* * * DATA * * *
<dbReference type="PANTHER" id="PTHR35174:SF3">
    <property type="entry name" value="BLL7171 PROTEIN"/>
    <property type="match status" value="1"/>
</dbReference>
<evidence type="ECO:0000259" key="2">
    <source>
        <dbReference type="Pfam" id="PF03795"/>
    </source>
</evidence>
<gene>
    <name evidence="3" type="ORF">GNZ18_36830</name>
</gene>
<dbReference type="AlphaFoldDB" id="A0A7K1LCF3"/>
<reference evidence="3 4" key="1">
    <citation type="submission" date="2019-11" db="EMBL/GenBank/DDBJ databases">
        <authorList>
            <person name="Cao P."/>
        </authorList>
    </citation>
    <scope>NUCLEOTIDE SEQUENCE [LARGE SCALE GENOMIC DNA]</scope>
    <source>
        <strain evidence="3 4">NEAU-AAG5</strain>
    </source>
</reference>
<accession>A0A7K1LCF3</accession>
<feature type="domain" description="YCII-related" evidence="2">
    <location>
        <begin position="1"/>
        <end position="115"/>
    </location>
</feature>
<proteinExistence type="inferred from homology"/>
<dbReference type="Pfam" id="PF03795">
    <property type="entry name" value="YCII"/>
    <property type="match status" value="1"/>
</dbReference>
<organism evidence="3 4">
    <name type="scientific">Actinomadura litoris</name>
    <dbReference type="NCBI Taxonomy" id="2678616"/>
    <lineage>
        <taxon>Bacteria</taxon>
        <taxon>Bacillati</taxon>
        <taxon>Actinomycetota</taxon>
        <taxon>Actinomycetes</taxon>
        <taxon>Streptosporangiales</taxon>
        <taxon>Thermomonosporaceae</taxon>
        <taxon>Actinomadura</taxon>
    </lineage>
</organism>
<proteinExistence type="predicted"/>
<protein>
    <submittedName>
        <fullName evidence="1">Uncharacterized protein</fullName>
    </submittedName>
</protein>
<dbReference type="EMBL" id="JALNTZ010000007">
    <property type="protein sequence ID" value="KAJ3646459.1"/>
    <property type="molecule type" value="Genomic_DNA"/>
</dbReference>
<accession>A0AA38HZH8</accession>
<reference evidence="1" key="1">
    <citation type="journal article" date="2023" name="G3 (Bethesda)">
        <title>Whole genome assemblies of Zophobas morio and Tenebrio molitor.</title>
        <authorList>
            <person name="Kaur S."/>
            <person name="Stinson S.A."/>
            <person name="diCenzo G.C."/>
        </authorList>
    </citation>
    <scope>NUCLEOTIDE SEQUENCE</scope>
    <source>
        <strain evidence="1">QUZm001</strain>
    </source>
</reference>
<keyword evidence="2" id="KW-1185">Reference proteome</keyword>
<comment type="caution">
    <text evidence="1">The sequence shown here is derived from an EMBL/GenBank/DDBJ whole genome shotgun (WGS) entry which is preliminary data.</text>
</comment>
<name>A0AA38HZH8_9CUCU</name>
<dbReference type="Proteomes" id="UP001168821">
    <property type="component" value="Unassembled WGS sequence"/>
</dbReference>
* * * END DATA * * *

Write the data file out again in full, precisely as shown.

<dbReference type="PANTHER" id="PTHR35174:SF3">
    <property type="entry name" value="BLL7171 PROTEIN"/>
    <property type="match status" value="1"/>
</dbReference>
<evidence type="ECO:0000259" key="2">
    <source>
        <dbReference type="Pfam" id="PF03795"/>
    </source>
</evidence>
<gene>
    <name evidence="3" type="ORF">GNZ18_36830</name>
</gene>
<dbReference type="AlphaFoldDB" id="A0A7K1LCF3"/>
<reference evidence="3 4" key="1">
    <citation type="submission" date="2019-11" db="EMBL/GenBank/DDBJ databases">
        <authorList>
            <person name="Cao P."/>
        </authorList>
    </citation>
    <scope>NUCLEOTIDE SEQUENCE [LARGE SCALE GENOMIC DNA]</scope>
    <source>
        <strain evidence="3 4">NEAU-AAG5</strain>
    </source>
</reference>
<accession>A0A7K1LCF3</accession>
<feature type="domain" description="YCII-related" evidence="2">
    <location>
        <begin position="1"/>
        <end position="115"/>
    </location>
</feature>
<proteinExistence type="inferred from homology"/>
<dbReference type="Pfam" id="PF03795">
    <property type="entry name" value="YCII"/>
    <property type="match status" value="1"/>
</dbReference>
<organism evidence="3 4">
    <name type="scientific">Actinomadura litoris</name>
    <dbReference type="NCBI Taxonomy" id="2678616"/>
    <lineage>
        <taxon>Bacteria</taxon>
        <taxon>Bacillati</taxon>
        <taxon>Actinomycetota</taxon>
        <taxon>Actinomycetes</taxon>
        <taxon>Streptosporangiales</taxon>
        <taxon>Thermomonosporaceae</taxon>
        <taxon>Actinomadura</taxon>
    </lineage>
</organism>
<proteinExistence type="predicted"/>
<protein>
    <submittedName>
        <fullName evidence="1">Uncharacterized protein</fullName>
    </submittedName>
</protein>
<dbReference type="EMBL" id="JALNTZ010000007">
    <property type="protein sequence ID" value="KAJ3646459.1"/>
    <property type="molecule type" value="Genomic_DNA"/>
</dbReference>
<accession>A0AA38HZH8</accession>
<reference evidence="1" key="1">
    <citation type="journal article" date="2023" name="G3 (Bethesda)">
        <title>Whole genome assemblies of Zophobas morio and Tenebrio molitor.</title>
        <authorList>
            <person name="Kaur S."/>
            <person name="Stinson S.A."/>
            <person name="diCenzo G.C."/>
        </authorList>
    </citation>
    <scope>NUCLEOTIDE SEQUENCE</scope>
    <source>
        <strain evidence="1">QUZm001</strain>
    </source>
</reference>
<keyword evidence="2" id="KW-1185">Reference proteome</keyword>
<comment type="caution">
    <text evidence="1">The sequence shown here is derived from an EMBL/GenBank/DDBJ whole genome shotgun (WGS) entry which is preliminary data.</text>
</comment>
<name>A0AA38HZH8_9CUCU</name>
<dbReference type="Proteomes" id="UP001168821">
    <property type="component" value="Unassembled WGS sequence"/>
</dbReference>